Kokkie Olivier dies at 69

By Ron Jackson

Former South African lightweight champion Kokkie Olivier, who fought as a professional from 1968 to 1977, died in Boksburg recently. He was 69. Born Jacobus Andries Olivier on 18 April, 1948, he was a promising amateur and won the lightweight class at the 1966 South African championships. He made his pro debut on 19 February, 1968 with a first round stoppage win over Willie Gerber, who fought under the name of Frankie Bettz.

Trained by Alan Toweel Snr, Kokkie was a rugged, rough and tough come-forward fighter, and he won his next 12 fights before winning the vacant South African lightweight title with a points victory over Henry Brooks on 30 April, 1970 in Cape Town.

He made a successful defence of the title in a rematch with Brooks before losing the title to Andries Steyn on 8 May, 1971.

Kokkie had three fights with Steyn, one of the finest boxers produced in South Africa. Even though he lost all three fights to Steyn, he made him work hard for victory on each occasion.

Known for his body punching, Olivier beat local rivals like Harry Barbaries, Jimmy Carroll, Chris du Plessis and Dirk van der Westhuizen.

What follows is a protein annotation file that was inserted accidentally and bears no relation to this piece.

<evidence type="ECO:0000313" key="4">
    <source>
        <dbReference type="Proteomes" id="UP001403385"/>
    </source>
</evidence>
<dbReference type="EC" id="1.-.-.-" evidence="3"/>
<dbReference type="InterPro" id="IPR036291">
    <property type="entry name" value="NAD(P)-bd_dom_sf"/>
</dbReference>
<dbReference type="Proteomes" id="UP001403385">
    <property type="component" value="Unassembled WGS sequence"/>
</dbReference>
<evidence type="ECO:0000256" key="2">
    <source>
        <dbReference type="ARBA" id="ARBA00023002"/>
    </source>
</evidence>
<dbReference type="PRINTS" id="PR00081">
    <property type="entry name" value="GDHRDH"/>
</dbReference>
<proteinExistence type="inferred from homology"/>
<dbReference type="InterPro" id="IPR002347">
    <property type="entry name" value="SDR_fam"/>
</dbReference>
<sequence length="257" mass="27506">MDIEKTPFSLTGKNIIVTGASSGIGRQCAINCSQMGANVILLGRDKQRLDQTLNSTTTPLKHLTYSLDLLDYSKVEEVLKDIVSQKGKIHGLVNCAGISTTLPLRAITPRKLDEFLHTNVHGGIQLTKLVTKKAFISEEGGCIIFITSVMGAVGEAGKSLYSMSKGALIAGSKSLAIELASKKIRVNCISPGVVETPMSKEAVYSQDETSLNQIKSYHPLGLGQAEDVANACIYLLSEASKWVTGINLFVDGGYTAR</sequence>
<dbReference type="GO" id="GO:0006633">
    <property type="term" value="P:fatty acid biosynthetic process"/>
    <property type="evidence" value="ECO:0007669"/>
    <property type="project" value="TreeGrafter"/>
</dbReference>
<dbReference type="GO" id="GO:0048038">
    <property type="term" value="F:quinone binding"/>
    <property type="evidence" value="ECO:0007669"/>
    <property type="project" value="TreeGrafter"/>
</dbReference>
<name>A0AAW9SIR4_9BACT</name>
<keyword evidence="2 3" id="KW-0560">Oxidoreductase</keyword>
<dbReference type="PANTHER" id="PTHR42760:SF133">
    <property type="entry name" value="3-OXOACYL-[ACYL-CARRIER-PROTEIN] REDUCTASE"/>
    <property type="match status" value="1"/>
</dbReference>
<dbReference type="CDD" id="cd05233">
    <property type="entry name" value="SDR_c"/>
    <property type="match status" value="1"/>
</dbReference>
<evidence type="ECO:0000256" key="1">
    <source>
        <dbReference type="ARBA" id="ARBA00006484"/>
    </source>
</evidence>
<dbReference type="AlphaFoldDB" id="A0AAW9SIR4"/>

Fighting mostly under the banner of the Toweel family’s Springbok Promotions, he also beat quality overseas fighters like Tony Riley, Willie Reilly, Giacomo Gulino, George O’Neill, Roger Zami, and lost on points to future world lightweight champion southpaw Jim Watt.

He finished with a record of 36-10-3-1nc; (11).


In the same week as Olivier’s death, Billy Oliver, a promising amateur who had four fights as a professional passed away at the age of 75.

He had three professional fights in 1969 and on 12 March, 1974 while on holiday in Durban he stepped in to help the local promoter at short notice and lost on points to Hennie Wilken. He fought under the name of Freddie Kingma.

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